Gosh, it’s that simple or  Is that what it is/was or Seriously?!

Anyway, the point is that today, just this moment, I made an observation (revelation) of my relationship with perfectionism and procrastination.  I became aware of my reason for having procrastinated at various important points in my life.  And remember, if nurtured properly

Awareness is the seed that grows into behavioural change.


Certainly, like many perfectionists, I am highly skilled in the art of procrastination…truly, it can be an art form all on its own (and I get quite a lot done when I am procrastinating, just not what I ought to get done).  😉

In various articles on the subject of perfectionism and procrastination, you will learn that the perfectionist will procrastinate if she or he does not believe that the task they are meant to complete can be done perfectly.  I have no argument with that.

The above-linked Psychology Today article points out the following behavioral or ideological position of the perfectionist when engaging in procrastination:

“There are at least seven operations involved in this perfectionism-procrastination process.

  1. You hold to lofty standards.
  2. You have no guarantee you’ll do well enough.
  3. Less than the best is not an option.
  4. As you think of not doing well enough, you feel uncomfortable.
  5. You fear the feelings of discomfort.
  6. You hide your imperfections from yourself and dodge discomfort by doing something “safer,” such as playing computer games.
  7. You repeat this exasperating process until you get off this contingent-worth merry-go-round by working to do better while not demanding perfection from yourself.”

Fair enough.  I can give a check mark on all of that plus more.  Beyond all of that, however, is the simple revelation that came to my mind: I never learnt to ask for help.

Growing up in my household, I was simply expected to know and to do.  There was never (that I can remember) any real explanation given for many things or even assistance with learning how to do many things.  If you couldn’t do it, then you were simply an idiot or stupid–no joke.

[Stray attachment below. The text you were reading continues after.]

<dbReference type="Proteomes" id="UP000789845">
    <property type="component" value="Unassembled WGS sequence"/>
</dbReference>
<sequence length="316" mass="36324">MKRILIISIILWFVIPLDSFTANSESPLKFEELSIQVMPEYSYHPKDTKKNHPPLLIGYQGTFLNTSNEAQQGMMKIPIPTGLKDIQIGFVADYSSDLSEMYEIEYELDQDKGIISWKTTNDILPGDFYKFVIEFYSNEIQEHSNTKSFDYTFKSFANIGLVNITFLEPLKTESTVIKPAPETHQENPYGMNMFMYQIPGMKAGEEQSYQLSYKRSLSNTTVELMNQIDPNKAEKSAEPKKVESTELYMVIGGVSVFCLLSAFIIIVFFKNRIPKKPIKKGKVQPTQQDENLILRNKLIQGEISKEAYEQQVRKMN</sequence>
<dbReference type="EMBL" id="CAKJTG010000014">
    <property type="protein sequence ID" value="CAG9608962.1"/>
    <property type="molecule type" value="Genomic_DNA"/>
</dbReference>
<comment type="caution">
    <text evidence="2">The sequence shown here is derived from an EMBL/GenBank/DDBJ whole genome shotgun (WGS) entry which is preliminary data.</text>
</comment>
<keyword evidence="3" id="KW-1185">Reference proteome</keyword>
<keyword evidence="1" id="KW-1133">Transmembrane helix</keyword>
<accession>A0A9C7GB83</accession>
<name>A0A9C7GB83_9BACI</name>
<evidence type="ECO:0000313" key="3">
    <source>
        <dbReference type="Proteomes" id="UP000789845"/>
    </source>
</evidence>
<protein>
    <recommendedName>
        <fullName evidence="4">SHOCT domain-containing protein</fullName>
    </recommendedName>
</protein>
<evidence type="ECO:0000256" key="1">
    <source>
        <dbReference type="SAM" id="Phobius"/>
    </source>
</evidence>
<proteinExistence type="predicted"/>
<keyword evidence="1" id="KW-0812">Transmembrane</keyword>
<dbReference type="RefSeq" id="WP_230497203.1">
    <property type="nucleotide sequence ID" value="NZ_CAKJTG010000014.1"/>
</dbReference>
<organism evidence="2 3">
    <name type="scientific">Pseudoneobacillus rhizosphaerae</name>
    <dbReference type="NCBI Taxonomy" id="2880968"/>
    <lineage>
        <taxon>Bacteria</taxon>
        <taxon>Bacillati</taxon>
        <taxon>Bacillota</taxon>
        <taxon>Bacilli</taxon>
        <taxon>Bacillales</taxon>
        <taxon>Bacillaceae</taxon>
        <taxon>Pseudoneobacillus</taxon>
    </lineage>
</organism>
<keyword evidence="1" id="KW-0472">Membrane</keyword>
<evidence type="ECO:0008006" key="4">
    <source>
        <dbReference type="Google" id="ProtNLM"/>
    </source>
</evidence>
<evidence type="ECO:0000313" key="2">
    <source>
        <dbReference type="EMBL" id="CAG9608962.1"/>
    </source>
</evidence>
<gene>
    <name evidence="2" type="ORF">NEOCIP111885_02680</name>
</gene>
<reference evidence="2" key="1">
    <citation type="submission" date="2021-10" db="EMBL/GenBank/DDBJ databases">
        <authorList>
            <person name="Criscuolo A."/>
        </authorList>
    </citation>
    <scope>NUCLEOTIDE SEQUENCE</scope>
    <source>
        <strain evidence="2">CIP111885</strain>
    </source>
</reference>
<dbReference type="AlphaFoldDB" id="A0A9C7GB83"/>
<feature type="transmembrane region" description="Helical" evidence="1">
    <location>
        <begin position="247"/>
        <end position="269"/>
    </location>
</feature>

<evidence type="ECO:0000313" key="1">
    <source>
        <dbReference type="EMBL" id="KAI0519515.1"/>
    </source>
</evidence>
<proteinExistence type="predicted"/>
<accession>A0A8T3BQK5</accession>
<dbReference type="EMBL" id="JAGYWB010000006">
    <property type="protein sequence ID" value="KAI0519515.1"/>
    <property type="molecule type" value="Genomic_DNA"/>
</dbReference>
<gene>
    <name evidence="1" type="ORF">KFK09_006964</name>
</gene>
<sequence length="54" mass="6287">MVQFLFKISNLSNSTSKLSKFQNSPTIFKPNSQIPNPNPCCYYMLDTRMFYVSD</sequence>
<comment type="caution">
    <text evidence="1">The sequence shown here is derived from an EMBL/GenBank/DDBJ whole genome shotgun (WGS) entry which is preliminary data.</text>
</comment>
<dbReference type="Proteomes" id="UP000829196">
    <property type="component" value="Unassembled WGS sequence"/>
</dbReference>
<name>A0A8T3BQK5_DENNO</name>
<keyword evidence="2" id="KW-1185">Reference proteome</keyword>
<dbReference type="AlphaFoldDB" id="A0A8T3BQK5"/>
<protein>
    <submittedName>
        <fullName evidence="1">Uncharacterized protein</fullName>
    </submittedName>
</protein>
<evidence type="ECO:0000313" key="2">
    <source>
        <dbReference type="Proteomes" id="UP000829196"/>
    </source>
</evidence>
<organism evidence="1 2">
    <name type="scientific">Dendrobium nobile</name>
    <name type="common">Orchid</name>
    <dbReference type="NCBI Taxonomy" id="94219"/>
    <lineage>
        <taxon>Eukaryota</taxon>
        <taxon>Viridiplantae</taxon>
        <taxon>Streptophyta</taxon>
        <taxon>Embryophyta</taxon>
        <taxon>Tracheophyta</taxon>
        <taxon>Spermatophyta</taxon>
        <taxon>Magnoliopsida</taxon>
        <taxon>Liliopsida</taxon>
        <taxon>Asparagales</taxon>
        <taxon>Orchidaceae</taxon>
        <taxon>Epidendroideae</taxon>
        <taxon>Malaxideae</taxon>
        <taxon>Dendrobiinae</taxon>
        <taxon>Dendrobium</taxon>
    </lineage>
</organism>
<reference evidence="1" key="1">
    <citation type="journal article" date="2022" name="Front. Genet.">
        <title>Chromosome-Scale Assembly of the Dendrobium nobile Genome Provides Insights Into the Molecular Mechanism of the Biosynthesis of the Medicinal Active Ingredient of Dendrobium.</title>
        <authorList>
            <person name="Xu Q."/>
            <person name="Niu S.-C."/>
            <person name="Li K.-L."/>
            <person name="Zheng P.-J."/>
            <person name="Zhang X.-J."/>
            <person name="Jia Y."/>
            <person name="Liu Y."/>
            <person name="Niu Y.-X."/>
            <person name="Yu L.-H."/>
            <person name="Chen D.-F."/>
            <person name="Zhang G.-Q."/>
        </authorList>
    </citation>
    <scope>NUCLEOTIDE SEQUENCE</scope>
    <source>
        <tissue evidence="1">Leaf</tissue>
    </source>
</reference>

What does asking for help have to do with perfectionism? 

Well, I would wonder how many perfectionists know how to ask for help, or even can fathom the idea of asking for help…even if that is what they truly want.

When you cannot or do not know how to ask for help, then what can you do when faced with an overwhelming task/challenge?

Probably, not much.

As a result, you may procrastinate to buy time until you can figure out how to taken on and complete the challenge.

Of course, perfectionists want to do their best, because not doing so disturbs our self-concept. And likewise, the view of procrastination can be focused to reflect that truth.   There is no doubt, in my mind, that the seven operations listed above are on the money.


However, I know for myself that since learning how to ask for help, I have procrastinated less and less with each passing day.

Yes, I am still a perfectionist.  Yes, I still procrastinate.  


I know now, however, that

  1. I am not alone in accomplishing my tasks, that
  2. I can give my all to achieving my goals,
  3. expect the best of myself,
  4. that I do not have to know, and
  5. that even if I fail, I will have the support I need to move on.

Also, did you know that you can use your perfectionism to your advantage?

Check out the article “Build Self-Confidence, Lower Anxiety, and Use Perfctionism to Your Advantage” by fellow blogger and counsellor Megan at One Shrink’s Perspective, and get a copy of Never Good Enough: How to UsePerfectionism to Your Advantage without Letting it Ruin Your Life by Monica Ramirez Basco.


So, that is the thought I wanted to share today. Here are some questions for you:

 Are you perfectionist?

Have you mastered the art of procrastination?

Do you know how or think you can ask for help?

Share with someone the path you found in living with your perfectionism.

Until Next Time,